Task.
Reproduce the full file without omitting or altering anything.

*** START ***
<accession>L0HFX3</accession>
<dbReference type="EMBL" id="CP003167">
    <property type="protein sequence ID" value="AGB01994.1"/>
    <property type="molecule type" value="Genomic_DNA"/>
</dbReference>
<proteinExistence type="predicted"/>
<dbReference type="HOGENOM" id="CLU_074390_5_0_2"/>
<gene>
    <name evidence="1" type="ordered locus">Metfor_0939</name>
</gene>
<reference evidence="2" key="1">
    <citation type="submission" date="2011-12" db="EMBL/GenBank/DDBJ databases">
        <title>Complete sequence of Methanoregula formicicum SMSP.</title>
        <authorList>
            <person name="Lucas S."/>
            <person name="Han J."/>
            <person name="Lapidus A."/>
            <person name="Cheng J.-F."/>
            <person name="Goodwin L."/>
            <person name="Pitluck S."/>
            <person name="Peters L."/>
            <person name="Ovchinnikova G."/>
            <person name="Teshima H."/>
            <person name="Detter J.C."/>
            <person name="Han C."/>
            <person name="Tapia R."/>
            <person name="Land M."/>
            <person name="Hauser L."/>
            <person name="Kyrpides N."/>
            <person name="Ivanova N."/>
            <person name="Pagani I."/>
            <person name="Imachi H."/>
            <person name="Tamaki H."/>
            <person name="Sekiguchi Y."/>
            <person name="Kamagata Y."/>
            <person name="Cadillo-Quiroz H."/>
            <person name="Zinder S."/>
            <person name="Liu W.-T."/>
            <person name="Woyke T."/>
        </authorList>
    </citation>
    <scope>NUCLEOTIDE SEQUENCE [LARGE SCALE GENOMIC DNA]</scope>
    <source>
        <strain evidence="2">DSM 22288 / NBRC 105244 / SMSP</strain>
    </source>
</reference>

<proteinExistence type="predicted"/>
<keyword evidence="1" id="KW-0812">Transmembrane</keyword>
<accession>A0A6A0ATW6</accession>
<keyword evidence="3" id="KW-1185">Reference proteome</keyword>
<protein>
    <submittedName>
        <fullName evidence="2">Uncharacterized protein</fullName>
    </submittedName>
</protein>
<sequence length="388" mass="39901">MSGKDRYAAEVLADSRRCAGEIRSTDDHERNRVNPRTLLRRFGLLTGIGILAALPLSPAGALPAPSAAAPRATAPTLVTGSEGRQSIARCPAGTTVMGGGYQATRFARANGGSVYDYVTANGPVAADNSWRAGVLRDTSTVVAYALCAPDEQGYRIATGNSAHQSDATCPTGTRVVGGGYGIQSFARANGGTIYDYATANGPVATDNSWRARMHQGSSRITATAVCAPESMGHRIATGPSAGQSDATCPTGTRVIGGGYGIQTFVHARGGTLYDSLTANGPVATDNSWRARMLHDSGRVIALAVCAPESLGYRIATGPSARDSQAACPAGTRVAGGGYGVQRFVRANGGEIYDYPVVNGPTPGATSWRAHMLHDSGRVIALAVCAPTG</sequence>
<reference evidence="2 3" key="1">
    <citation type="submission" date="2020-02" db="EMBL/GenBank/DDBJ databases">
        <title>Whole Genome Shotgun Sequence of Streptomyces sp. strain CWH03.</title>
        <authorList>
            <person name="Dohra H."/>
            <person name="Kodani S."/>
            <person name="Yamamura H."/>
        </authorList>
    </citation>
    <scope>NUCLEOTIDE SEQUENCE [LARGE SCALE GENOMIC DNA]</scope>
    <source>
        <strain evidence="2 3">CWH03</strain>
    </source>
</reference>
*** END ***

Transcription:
<accession>L0HFX3</accession>
<dbReference type="EMBL" id="CP003167">
    <property type="protein sequence ID" value="AGB01994.1"/>
    <property type="molecule type" value="Genomic_DNA"/>
</dbReference>
<proteinExistence type="predicted"/>
<dbReference type="HOGENOM" id="CLU_074390_5_0_2"/>
<gene>
    <name evidence="1" type="ordered locus">Metfor_0939</name>
</gene>
<reference evidence="2" key="1">
    <citation type="submission" date="2011-12" db="EMBL/GenBank/DDBJ databases">
        <title>Complete sequence of Methanoregula formicicum SMSP.</title>
        <authorList>
            <person name="Lucas S."/>
            <person name="Han J."/>
            <person name="Lapidus A."/>
            <person name="Cheng J.-F."/>
            <person name="Goodwin L."/>
            <person name="Pitluck S."/>
            <person name="Peters L."/>
            <person name="Ovchinnikova G."/>
            <person name="Teshima H."/>
            <person name="Detter J.C."/>
            <person name="Han C."/>
            <person name="Tapia R."/>
            <person name="Land M."/>
            <person name="Hauser L."/>
            <person name="Kyrpides N."/>
            <person name="Ivanova N."/>
            <person name="Pagani I."/>
            <person name="Imachi H."/>
            <person name="Tamaki H."/>
            <person name="Sekiguchi Y."/>
            <person name="Kamagata Y."/>
            <person name="Cadillo-Quiroz H."/>
            <person name="Zinder S."/>
            <person name="Liu W.-T."/>
            <person name="Woyke T."/>
        </authorList>
    </citation>
    <scope>NUCLEOTIDE SEQUENCE [LARGE SCALE GENOMIC DNA]</scope>
    <source>
        <strain evidence="2">DSM 22288 / NBRC 105244 / SMSP</strain>
    </source>
</reference>

<proteinExistence type="predicted"/>
<keyword evidence="1" id="KW-0812">Transmembrane</keyword>
<accession>A0A6A0ATW6</accession>
<keyword evidence="3" id="KW-1185">Reference proteome</keyword>
<protein>
    <submittedName>
        <fullName evidence="2">Uncharacterized protein</fullName>
    </submittedName>
</protein>
<sequence length="388" mass="39901">MSGKDRYAAEVLADSRRCAGEIRSTDDHERNRVNPRTLLRRFGLLTGIGILAALPLSPAGALPAPSAAAPRATAPTLVTGSEGRQSIARCPAGTTVMGGGYQATRFARANGGSVYDYVTANGPVAADNSWRAGVLRDTSTVVAYALCAPDEQGYRIATGNSAHQSDATCPTGTRVVGGGYGIQSFARANGGTIYDYATANGPVATDNSWRARMHQGSSRITATAVCAPESMGHRIATGPSAGQSDATCPTGTRVIGGGYGIQTFVHARGGTLYDSLTANGPVATDNSWRARMLHDSGRVIALAVCAPESLGYRIATGPSARDSQAACPAGTRVAGGGYGVQRFVRANGGEIYDYPVVNGPTPGATSWRAHMLHDSGRVIALAVCAPTG</sequence>
<reference evidence="2 3" key="1">
    <citation type="submission" date="2020-02" db="EMBL/GenBank/DDBJ databases">
        <title>Whole Genome Shotgun Sequence of Streptomyces sp. strain CWH03.</title>
        <authorList>
            <person name="Dohra H."/>
            <person name="Kodani S."/>
            <person name="Yamamura H."/>
        </authorList>
    </citation>
    <scope>NUCLEOTIDE SEQUENCE [LARGE SCALE GENOMIC DNA]</scope>
    <source>
        <strain evidence="2 3">CWH03</strain>
    </source>
</reference>